The PSA 1911 “Admiral” is one of the newest guns released from Palmetto State Armory. I jumped on this as soon as they released it because I had to try it, one of the most affordable 1911s on the market today.
I went for the 10mm Admiral, also available in 45ACP. The current offerings are slim, but I can almost guarantee more options are coming to this lineup.
History of the Admiral 1911
Palmetto State Armory (PSA) is big on utilizing virtual integration when it comes to its products. This means they partner with businesses or own them outright but treat those companies/suppliers as if they are inside the company.
PSA does a fantastic job of this and often, if they partner with a business, they eventually buy them out and integrate them into their company entirely. This is an extremely smart strategy and works well for them.
I say that because PSA has partnered with Rock Island/Armscor to make their own branded line of 1911’s.
Both Rock Island and the Admirial 1911 share many similar features and functionality.
PSA 1911 Features
Grip and Ergonomics
Grips and grip angles have a massive impact on the overall ergonomics of pistols and the Admiral takes the classic grip angle of a 1911.
The grip panels can be changed easily by removing two screws, but I like the look and texture of the 10mm version of the Admiral’s so I won’t be changing mine.
Establishing a master grip on this fluid and the gun feels fantastic in the hand.
It does clock in a bit on the heavy side but it’s manageable and a 10mm gun so you want a decent weight for recoil mitigation.
The magazine well is built for this guns single stack magazine but one nice thing is the sides and back have a funneled angle that guides the magazine into place.
While there isn’t much to talk about when it comes to the magazine well because there’s not a lot going on here, it works well and the magazines appear to be of solid all-metal construction.
The magazine release is very small and is a small circle with texture that is located right where the trigger guard meets the frame.
The magazine release works well but it’s not exceptional it’s on par with other 1911 magazine releases.
Sights are one of the features I like on this gun and they are very well done.
The front sight is a fiber optic sight and the rear are two white dots. The rear sight is adjustable and while they aren’t night sights, they are some solid sights from the factory.
I’m not a huge fan of fiber optic sights but since it’s the front sight it’s not bad and in full daylight it’s a fantastic look.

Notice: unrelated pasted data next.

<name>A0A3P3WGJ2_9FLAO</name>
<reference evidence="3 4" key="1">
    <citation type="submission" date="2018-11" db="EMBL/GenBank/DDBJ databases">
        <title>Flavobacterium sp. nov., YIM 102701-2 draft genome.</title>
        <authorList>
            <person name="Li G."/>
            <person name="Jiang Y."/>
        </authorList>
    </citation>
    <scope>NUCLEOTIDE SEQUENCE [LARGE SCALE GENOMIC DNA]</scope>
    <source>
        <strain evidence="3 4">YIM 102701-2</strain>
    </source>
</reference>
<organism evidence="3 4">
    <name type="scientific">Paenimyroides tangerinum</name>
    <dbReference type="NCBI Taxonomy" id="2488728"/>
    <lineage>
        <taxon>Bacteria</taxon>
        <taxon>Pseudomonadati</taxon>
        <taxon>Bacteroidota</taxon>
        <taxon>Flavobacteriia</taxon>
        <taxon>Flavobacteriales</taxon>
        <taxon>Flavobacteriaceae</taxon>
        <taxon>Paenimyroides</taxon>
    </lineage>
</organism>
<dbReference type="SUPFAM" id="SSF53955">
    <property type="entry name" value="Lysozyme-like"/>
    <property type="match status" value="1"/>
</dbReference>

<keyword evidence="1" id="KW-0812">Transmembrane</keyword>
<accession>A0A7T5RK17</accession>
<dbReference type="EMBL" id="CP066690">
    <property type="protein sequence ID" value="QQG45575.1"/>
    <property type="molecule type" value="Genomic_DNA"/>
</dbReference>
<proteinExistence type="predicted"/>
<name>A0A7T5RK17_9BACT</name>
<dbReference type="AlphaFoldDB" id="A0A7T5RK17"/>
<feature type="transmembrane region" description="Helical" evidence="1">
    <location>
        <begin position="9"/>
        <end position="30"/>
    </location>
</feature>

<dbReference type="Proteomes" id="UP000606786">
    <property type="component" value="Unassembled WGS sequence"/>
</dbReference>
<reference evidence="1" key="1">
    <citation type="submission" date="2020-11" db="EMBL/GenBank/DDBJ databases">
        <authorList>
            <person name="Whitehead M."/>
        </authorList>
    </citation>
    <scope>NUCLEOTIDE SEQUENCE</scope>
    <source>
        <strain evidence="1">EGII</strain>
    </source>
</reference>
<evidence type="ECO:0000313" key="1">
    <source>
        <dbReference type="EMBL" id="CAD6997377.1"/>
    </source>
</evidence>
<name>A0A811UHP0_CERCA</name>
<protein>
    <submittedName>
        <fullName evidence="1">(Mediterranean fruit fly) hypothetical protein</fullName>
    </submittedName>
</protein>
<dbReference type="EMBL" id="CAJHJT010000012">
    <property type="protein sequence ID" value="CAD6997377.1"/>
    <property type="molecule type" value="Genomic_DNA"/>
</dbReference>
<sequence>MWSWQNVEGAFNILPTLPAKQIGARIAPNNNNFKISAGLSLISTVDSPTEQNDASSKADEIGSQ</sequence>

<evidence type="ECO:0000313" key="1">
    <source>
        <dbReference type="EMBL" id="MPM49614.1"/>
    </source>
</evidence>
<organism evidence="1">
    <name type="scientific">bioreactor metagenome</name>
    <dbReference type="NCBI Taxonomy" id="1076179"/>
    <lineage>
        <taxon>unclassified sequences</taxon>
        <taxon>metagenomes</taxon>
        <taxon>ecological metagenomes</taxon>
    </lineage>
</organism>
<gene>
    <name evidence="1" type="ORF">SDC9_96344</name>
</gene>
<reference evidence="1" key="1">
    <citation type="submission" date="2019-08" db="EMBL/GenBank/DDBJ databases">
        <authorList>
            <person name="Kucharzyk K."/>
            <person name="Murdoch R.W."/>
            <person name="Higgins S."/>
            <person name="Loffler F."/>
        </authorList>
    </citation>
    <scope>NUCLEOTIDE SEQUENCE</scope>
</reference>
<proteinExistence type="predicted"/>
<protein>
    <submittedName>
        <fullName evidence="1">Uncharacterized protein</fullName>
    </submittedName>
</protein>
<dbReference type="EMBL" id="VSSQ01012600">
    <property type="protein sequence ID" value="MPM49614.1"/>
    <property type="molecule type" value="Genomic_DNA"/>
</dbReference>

I’m a fighter not a lover when it comes to a 1911 trigger and I think that’s largely because I grew up shooting polymer gun triggers, such as the Glocks.
But I’ll do my best to put that aside to give my honest feedback so you can make a better purchasing decision.
The trigger is adjustable but from factory the trigger has just a little bit of take up and the break is a strong crisp one.
The reset is back to the wall and is extremely fluid for a 1911 style trigger.
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No matter what you choose in our lineup of range bags, you won’t be disappointed.
I stocked up on 10mm ammo when I purchased the Admiral and when with PSA ammo, AAC 10mm.
I bought 1,000 rounds and so far it’s good stuff! No malfunctions or problems of any kind but I’m sure the Admiral will throw anything you’ve got down range.
One of the primary reasons I went with this version of the Admiral is the overall look of the gun.
The regular GI 1911’s don’t really do it for me regarding aesthetics. I really like the grips on this gun and because I knew this was going to be a fun range gun for me, I bought the best-looking one!
I’ve been wanting a 10mm pistol anyway, so it worked out that this version of the gun is only available in 10mm.
The trigger milling adds no functional purpose other than a ridiculously small weight reduction, but it does add a nice look to the gun overall.
The eagle laser etching on the slide is a nice touch and doesn’t take away from the seriousness and nostalgia of the 1911 platform.
If you like shooting 1911’s, you’ll love the Admiral! Shooting 10mm is fun and while it has more muzzle rise and recoil, it’s still a blast to send such a strong round down range.
I like the challenge of putting multiple 10mm rounds on target in rapid succession. There is a bit more recoil with 10mm than 9mm, which is what I’m used to carrying, but not so much that it takes the fun out of shooting the gun.
PSA 1911 “Admiral” Overview
If this doesn’t meet your needs, we have compiled a whole list of the best 1911s to choose from but don’t be surprised if this makes the list simply because of its amazing value.
PSA 1911 FAQ’s
Here are some of the most commonly asked questions about the 1911 made by Palmetto.
How much is the PSA 1911?
Depending on the model the PSA 1911 rounds between $349 and $599.
Does PSA make a 1911?
PSA currently offers three models stamped with their brand. However, Palmetto makes this in partnership with Rock Island Armory.
Why are PSA guns cheap?
Palmetto State Armory strives to make affordable guns, so much so it’s their mission statement: “Our mission is to maximize freedom, not our profits“.
What is the most expensive 1911?
Current production Cabot Guns makes the most expensive 1911’s and they are usually made out of rare earth metals or wild moon rocks.
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